It's the computer age, so who needs a desk? Managers must exercise their spacial skills to optimise office use.
Welcome to the "Natural Office". On the flooring a central green island is encircled by a sandy beach with blue water at its edges. Cross the blue water-run ramps, on one side of the office, to the bridge of a ship and, on the other, to a quiet room. On the bridge of the ship are round tables for informal meetings. Beneath the window (of the quiet room), aspirant golfers can sink a putt, or make a hole in one, on a mini golf- course. "A central feature is a large indoor tree growing from the garden, with limbs spreading across the ceiling and pieces of fruit hanging from them. Gently press the button on the fruit and a computer workstation will descend from the ceiling," gushes the spiel.

This is not fantasy, but a real office, owned by Digital Equipment Corporation in Sweden. Photographs of it shocked British workers who saw them recently. They felt it was a bit over the top. It did, however, stimulate employees at healthcare insurers PPP's head office in Tunbridge Wells, Kent, to think and talk about new styles of office working.

The slide show was part of the consultation exercise mounted by management faced with the problem of getting 77 information technology and systems staff into a space designed for 63. The result of talks was that staff agreed to squeeze their personal workspace area, although each still kept their own desk - unlike the Swedes, who now have mobile workdesks.

In return, however, PPP employees gained a variety of work settings, including "break-out areas " consisting of cafe-style tables and chairs plus sofas, more meeting rooms and a quiet room for concentrated work - without a telephone. The changes cost pounds 160,000 but saved pounds 70,000 a year to pay for new office space. Productivity gains of nearly 3 per cent helped to make an overall pay-back period of just over one year.

The experiment was extended to the 12-strong facilities management department. Sixteen filing cabinets were cut to eight by using only computer records for internal work, backed up daily. The department head, John de Lucy, gave up his office and desk. The area was turned into a meeting-room available to anyone booking it through the electronic diary system.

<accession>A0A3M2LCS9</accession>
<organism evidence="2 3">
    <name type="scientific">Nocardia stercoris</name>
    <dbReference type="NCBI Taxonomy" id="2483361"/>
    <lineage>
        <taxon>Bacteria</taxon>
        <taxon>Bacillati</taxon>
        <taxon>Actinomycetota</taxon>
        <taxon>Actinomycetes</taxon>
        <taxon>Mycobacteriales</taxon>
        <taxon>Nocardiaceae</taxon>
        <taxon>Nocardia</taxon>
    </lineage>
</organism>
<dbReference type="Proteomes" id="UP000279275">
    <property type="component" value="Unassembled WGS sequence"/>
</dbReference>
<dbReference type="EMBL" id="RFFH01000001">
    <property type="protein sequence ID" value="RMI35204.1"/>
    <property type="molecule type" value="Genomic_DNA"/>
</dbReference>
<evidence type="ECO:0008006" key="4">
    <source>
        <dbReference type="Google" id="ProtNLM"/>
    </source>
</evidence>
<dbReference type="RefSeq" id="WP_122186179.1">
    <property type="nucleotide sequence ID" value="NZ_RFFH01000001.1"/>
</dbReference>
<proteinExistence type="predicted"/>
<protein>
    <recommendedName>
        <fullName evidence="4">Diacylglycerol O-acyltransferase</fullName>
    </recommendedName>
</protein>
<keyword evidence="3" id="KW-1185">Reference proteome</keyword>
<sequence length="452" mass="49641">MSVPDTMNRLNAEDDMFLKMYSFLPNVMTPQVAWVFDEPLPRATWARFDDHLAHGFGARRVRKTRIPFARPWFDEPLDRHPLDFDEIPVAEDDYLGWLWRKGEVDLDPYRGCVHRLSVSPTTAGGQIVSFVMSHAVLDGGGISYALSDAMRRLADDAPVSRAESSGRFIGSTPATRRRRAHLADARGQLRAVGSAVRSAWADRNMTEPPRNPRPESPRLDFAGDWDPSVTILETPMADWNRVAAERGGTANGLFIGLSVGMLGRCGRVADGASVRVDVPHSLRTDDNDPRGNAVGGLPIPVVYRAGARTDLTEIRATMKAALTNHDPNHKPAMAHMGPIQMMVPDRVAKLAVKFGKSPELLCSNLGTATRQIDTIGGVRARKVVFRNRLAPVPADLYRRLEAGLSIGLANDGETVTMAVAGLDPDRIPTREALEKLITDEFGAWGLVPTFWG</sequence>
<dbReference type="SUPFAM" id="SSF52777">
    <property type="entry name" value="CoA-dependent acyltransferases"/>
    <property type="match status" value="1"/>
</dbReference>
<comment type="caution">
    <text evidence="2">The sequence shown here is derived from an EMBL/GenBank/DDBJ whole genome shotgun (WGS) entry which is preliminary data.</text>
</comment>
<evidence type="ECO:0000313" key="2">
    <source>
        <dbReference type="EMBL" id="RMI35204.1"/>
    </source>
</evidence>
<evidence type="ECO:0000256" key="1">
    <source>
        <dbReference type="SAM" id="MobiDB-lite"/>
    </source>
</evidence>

Mr de Lucy, who initiated the whole experiment, says: "I am quite happy sitting at a meeting table or a break-out area. I only work at a laptop anyway, not a personal computer." Mr de Lucy is one of a growing band of managers convinced that offices used for only 40 hours out of a possible 168 constitute an under-used asset. He is backing further studies looking at processing claims from 6-10pm, which suits some with families, and answering the phones from 10pm to 6am, which will mean the offices are used 24 hours a day.

Frank Becker, workplace guru, says Mr de Lucy is a pioneer in developing new ways of working stemming from his former post at Ernst & Young's British arm.

Professor Becker, director of international workplace studies at Cornell University in the United States, says leading companies that have been innovative in terms of workspace tend to be in information technology. IBM, for example, was one of the leaders in "hoteling", or booking desks in the same way as hotel rooms, and Digital was at the forefront of encouraging people to work in more environment-friendly ways from home or telework centres. Both were using e-mail and voice-mail years ahead of others. It is no coincidence either that management consultants such as Ernst & Young and Coopers & Lybrand have done "interesting things".

Professor Becker stresses: "You do not get new ways of working without the new management style that supports it." In his latest book, Workplace by Design - Mapping the High Performance Workscape*, written with the consultant Fritz Steele and published last month, he explains: "A high- performance team or organisation requires a high-performance workplace." The cost of overcoming poor surroundings can be high, sapping time and energy, he warns.

Elements of tomorrow's "workscape", as he calls it, are here today. But, he says, firms "lack a truly strategic view of how these things fit together". The carrot for them is that it offers better use of resources, allowing their staff to be as productive as possible, with improved services and products at lower costs.

The message, according to the innovative firm of architects and space planners DEGW, based at London's Regent's Canal, is that offices designed for another era with serried ranks of desks, are doomed. No one, for example, at DEGW has his or her own desk. The firm's founding director, Frank Duffy (who is also president of the Royal Institute of British Architects), claims workplaces are becoming more club-like. His associate director, David Toug, adds that while older generations may be wedded to their desks as the Englishman is to his castle, "today's graduates will probably not even need an office. If they are batting away on the Internet, all they need is a cafe in Tottenham Court Road."

*Published by Jossey-Bass Publishers, San Francisco. Tel: 001-415-433 1740.